German sister Fatima’s path to Islam
“Shortly after I was born, it became a “fashion” in Germany to quit membership of the Church—Catholic or Protestant—and become “gottglaubig” which means believing in God but actually signifies rather the contrary.
In fact when I was about seven years old, an elder girl told me that there was no God at all and as she seemed to me quite an authentic person and I had just learned that also Santa Claus is only an invention for children, turned all my interest towards this world. Yet the world at that time was far from being easily understandable for young people. There were bombs day after day, there was father who could come only now and then for just one day and mother who knitted gloves and socks for “our poor soldiers,” there was a big house in the neighborhood which was turned into a hospital for the wounded. When that was over, there were strange people who took away our house and American war-films started coming in which melted my heart. I was unable to judge who was right and who was wrong and everything looked cruel and senseless to me—there were a thousand whys to which nobody could give a satisfactory answer. I started to be on the outlook for God yet hard though I tried I could neither find Him in Catholicism nor Protestantism nor with Jehova’s Witnesses.
The road nearer to God in these religions was barred for me through the fact that all of them had doctrines in which to believe I found impossible, and injunctions to follow which strictly seemed to me impracticable. And how could I accept a faith in which I knew from the very outset that I would be tortured by self accusation for my own imperfection?
It is still a miracle for me that of all girls, I was the one to meet a young European who had already embraced Islam seven years before. The very first time we met I happened to enquire about his religion and when I learned that it was Islam I asked him to tell me more about it. I was a great sceptic at that time due to the disappointments I had had with other religions, yet when he explained to me the meaning of the word ‘Muslim’, i.e., one who out of free will surrenders himself to God’s Commandments, something started waking up within me. Then he went on to explain to me that all men, animals, plants and everything else in this universe is already Muslim compulsorily because they would destroy themselves if they would not follow God’s laws in matters such as eating, drinking, procreation and so on. Man alone, so he said, is in a position to accept Islam also spiritually, apart from the material sphere where he practically does not have a free choice but has to follow his inborn urges as animals and plants.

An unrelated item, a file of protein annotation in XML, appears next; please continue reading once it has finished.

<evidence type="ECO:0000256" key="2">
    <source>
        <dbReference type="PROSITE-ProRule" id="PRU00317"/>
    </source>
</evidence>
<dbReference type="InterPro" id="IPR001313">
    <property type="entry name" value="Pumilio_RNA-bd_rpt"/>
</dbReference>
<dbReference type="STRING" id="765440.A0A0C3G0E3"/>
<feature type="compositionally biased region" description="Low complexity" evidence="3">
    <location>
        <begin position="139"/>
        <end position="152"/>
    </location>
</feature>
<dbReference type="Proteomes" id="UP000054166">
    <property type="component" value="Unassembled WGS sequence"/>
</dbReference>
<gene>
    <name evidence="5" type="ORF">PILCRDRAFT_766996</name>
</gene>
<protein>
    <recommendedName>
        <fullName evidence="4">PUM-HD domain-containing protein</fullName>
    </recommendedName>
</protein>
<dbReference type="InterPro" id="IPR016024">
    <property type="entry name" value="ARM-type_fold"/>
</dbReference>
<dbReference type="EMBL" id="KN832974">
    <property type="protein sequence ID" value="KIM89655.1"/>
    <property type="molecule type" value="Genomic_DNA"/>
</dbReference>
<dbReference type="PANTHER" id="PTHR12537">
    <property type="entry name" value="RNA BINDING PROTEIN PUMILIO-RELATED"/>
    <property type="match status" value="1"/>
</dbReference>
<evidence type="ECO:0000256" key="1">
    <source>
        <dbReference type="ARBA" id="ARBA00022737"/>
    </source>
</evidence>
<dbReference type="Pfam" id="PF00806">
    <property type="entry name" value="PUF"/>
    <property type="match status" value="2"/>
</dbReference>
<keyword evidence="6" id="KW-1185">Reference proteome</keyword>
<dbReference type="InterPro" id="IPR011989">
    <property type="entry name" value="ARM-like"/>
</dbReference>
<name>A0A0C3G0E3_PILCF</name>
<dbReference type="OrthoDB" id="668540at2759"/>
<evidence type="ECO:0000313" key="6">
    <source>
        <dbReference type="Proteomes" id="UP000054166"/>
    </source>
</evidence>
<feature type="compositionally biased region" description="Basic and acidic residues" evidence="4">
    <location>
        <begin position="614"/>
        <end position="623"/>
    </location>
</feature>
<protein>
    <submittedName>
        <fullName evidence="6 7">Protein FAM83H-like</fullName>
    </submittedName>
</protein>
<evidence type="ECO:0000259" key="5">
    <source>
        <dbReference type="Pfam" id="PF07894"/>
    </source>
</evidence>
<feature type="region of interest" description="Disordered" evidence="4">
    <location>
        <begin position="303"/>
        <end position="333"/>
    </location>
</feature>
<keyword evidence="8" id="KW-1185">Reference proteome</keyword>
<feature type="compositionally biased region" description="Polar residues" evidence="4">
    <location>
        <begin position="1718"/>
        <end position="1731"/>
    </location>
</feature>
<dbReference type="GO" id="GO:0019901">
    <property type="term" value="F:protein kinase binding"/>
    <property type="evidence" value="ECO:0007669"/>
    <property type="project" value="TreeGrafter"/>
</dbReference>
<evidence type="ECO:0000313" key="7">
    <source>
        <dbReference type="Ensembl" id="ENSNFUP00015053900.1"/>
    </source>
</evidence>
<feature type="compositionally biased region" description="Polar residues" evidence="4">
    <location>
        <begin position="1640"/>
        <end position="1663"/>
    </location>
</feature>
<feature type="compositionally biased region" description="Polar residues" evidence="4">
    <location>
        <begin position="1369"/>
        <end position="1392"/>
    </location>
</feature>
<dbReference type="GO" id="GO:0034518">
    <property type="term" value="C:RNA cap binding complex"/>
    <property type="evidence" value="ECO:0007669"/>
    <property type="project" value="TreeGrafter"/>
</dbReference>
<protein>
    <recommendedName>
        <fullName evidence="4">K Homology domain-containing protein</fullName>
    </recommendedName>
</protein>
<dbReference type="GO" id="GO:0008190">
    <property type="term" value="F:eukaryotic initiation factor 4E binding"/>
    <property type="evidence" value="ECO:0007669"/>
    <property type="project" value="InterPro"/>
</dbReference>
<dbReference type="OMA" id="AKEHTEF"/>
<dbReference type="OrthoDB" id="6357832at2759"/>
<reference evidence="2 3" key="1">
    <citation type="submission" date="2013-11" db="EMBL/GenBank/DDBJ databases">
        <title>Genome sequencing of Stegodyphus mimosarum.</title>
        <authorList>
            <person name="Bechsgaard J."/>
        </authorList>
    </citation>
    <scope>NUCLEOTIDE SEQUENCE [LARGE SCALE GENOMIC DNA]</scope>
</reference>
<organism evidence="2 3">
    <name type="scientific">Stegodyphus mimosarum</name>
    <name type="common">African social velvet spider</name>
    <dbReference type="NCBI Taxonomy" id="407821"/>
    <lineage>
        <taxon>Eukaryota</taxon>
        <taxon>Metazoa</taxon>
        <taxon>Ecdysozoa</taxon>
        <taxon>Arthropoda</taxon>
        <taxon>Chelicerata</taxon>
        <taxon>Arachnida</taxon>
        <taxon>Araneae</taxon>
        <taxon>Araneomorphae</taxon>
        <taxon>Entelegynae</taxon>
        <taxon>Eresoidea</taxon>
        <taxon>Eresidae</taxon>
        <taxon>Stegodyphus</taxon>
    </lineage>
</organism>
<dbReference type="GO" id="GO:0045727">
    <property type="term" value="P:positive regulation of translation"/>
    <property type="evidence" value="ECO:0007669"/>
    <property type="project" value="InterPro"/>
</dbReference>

It was the wonderful logic, the pure commonsense in all Islamic teachings which attracted me so much, in the first few fundamental doctrines about which I learned as much as in the books I read in the following years small though the stock of unbiased Islamic literature in German language is. Apart from the help of the young Muslim he now is my husband—who never got tired of explaining things to me and answering all my questions. Muhammad Asad’s book “The Road to Mecca” made me understand the deep meaning behind all Islamic injunctions and thus helped me most while I was on my way to become a Muslimah.”